The Calguns Foundation sent out an update on their appeal for certiorari to the US Supreme Court regarding California's 10-day waiting period on Friday. Silvester et al v. Becerra challenges the 10-day waiting period for those individual who either holds a California issued carry permit or is an existing gun owner who holds a California certificate of eligibility. This case was a win at the District Court level but the 9th Circuit Court of Appeals overturned that decision. They bizarrely held that even existing firearms owners need a 10-day cooling off period.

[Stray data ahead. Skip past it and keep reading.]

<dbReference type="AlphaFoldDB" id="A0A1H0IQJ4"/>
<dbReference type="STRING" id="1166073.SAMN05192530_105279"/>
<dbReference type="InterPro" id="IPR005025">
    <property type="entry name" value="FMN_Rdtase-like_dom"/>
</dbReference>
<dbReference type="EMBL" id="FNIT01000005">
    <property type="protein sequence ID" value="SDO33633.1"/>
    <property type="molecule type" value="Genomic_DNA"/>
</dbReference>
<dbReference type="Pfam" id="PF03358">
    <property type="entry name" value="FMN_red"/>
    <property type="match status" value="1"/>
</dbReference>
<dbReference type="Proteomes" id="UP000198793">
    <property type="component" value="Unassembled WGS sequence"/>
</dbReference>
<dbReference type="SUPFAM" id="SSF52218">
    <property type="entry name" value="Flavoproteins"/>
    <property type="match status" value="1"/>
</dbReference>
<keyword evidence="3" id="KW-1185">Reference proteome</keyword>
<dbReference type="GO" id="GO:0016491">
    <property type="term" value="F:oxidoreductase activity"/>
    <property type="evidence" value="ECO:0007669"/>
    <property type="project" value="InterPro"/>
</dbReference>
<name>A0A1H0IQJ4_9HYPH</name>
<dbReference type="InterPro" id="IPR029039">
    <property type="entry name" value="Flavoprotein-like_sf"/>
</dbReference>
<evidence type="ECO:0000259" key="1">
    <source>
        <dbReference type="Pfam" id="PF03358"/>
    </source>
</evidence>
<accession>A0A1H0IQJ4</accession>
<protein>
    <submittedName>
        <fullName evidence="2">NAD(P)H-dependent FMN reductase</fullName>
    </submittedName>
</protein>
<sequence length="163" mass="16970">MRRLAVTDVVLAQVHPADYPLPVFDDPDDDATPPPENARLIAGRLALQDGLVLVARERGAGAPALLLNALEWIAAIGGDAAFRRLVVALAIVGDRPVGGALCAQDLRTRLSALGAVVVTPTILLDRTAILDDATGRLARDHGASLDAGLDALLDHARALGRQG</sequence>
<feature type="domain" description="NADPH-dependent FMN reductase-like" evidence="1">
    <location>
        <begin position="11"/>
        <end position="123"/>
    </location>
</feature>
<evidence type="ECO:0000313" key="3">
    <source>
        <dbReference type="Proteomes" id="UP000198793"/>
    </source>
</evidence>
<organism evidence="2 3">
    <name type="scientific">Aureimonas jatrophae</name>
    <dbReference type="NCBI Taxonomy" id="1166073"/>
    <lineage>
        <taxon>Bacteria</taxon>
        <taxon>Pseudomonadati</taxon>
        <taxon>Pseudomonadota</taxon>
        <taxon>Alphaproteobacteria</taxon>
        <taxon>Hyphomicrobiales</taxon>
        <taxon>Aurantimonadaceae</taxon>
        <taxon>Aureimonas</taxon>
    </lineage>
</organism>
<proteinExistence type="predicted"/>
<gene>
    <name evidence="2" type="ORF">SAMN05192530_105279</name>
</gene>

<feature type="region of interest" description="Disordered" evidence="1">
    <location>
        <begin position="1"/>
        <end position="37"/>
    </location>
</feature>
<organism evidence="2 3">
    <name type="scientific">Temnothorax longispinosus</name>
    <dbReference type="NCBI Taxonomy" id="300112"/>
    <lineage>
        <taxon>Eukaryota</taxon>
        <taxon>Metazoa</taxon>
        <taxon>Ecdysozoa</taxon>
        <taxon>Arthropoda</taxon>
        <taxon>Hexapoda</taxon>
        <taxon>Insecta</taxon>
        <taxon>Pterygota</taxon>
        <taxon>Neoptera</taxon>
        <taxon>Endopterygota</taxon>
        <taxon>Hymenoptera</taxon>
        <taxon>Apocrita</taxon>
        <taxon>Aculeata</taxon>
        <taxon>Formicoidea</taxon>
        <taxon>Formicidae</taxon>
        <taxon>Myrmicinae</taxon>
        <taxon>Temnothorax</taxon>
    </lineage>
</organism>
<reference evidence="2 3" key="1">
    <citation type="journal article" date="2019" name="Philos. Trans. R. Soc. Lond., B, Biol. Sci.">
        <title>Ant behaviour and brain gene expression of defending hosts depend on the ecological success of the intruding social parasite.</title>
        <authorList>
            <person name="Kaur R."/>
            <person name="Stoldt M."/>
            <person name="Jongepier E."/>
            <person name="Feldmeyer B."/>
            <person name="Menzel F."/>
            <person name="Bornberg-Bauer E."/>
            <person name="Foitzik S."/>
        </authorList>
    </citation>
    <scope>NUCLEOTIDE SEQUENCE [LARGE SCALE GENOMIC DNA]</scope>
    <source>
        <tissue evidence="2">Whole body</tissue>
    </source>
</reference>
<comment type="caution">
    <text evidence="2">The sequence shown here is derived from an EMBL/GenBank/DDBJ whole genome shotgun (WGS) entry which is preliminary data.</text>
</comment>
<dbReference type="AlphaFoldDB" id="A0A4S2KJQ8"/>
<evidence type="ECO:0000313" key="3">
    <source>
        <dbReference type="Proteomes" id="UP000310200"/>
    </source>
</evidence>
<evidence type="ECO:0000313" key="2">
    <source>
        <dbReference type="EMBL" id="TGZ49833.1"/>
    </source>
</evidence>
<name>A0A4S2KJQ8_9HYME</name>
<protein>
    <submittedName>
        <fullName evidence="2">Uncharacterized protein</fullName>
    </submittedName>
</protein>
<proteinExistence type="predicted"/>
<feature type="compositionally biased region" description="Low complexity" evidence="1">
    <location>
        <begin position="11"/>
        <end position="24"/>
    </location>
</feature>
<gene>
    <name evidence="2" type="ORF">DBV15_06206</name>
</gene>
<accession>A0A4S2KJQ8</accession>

Gun Rights Lawsuit Heating Up: California Ordered to Respond, Multiple Briefs Filed in Support of 10-Day Waiting Period PetitionersWASHINGTON, D.C. (October 27, 2017) – A Second Amendment lawsuit out of California is drawing attention at the Supreme Court and support from multiple groups, said gun rights group The Calguns Foundation, which joined Second Amendment Foundation and two individuals on a petition in September seeking the Court’s review of a Ninth Circuit ruling that upheld the state’s 10-day waiting period laws when they are enforced against law-abiding gun owners after they pass a rigorous background check.Last month, the respondent California Attorney General Xavier Becerra waived his right to reply to the petition. But on September 29 the Supreme Court ordered the State to reply; on October 24, the Court granted the State of California an extension of time to file that reply, making the new deadline December 1. Adding support for the case, multiple briefs have been filed in support of the petitioners, encouraging the Supreme Court to grant review and overturn the Ninth Circuit’s ruling.In a brief authored by preeminent constitutional scholars Ilya Shapiro and Trevor Burrus, the Washington, D.C.-based think tank Cato Institute presented a strong case for the Court to grant certiorari. The brief argues, among other things, that intermediate scrutiny “means something different in almost every circuit [court of appeal] when applied to the Second Amendment” and that the Ninth Circuit “abused petitioners’ fundamental rights by misapplying intermediate scrutiny.”And in another brief, former California Deputy Attorney General Raymond M. DiGuiseppe argued on behalf of a coalition of Second Amendment advocacy groups—including Firearms Policy Coalition, Firearms Policy Foundation, Gun Owners of California, and Madison Society Foundation—that Supreme Court review is necessary in this case “to reestablish the rule of law and halt the trend of judicial obstructionism” that is “jeopardizing” the constitutional protections of the Second Amendment. “This is not the first time the Ninth Circuit has played ‘fast and loose’ with the Court’s Second Amendment jurisprudence to fend off constitutional claims – nor will it be the last if this Court does not step in,” the brief said.Attorneys Douglas A. Applegate and George M. Lee of the San Francisco-based law firm Seiler Epstein Ziegler & Applegate LLP filed a brief for the Crime Prevention Research Center, a research and education organization led by the renowned economist Dr. John Lott, arguing that “the standards applied by the lower courts vary widely” and that “the Ninth Circuit reversed the evidentiary findings of the trial court and supplanted the evidence that the trial court received and weighed with its own non-empirical views of what it thought was reasonable.”“We are pleased that other groups have recognized the serious flaws in the Ninth Circuit’s approach,” explained Erik S. Jaffe, the petitioners’ Supreme Court counsel. “The results-driven analysis in the opinion below not only does violence to the Second Amendment, but does violence to the rule of law and respect for the courts. We are hopeful that the Justices, whatever their views on the scope of the Second Amendment, will recognize that the decision below is well out of bounds of any reasonable reading of Supreme Court precedent or standards for intermediate scrutiny and will take the necessary steps to ensure the fair administration of justice in Second Amendment cases.”In 2014, Federal District Court Judge Anthony W. Ishii—nominated to the bench by then-President Clinton—held that California’s waiting period laws were unconstitutional as applied to three categories of gun purchasers after undertaking significant discovery, depositions, and a three-day bench trial.But in 2016, the United States Court of Appeals for the Ninth Circuit bizarrely ruled that even a person legally carrying a concealed handgun as he buys another gun at retail, and who passes a further background check, needs to be “cooled off” for another 10 days before exercising his Second Amendment rights and taking possession of a constitutionally-protected firearm.Brandon Combs, an individual plaintiff in the case as well as the executive director of institutional plaintiff The Calguns Foundation, said that the briefs made excellent arguments and further supported the petition for review. “The Supreme Court has everything that it needs in a case with an excellent trial record teed up here to save the Second Amendment from hostile lower courts.”“We are grateful to these amici organizations and their counsel for their support of this case and standing up for constitutional principles,” concluded Combs.A copy of the Silvester petition to the Supreme Court and the amicus briefs can be viewed or downloaded at https://www.calgunsfoundation.org/silvester.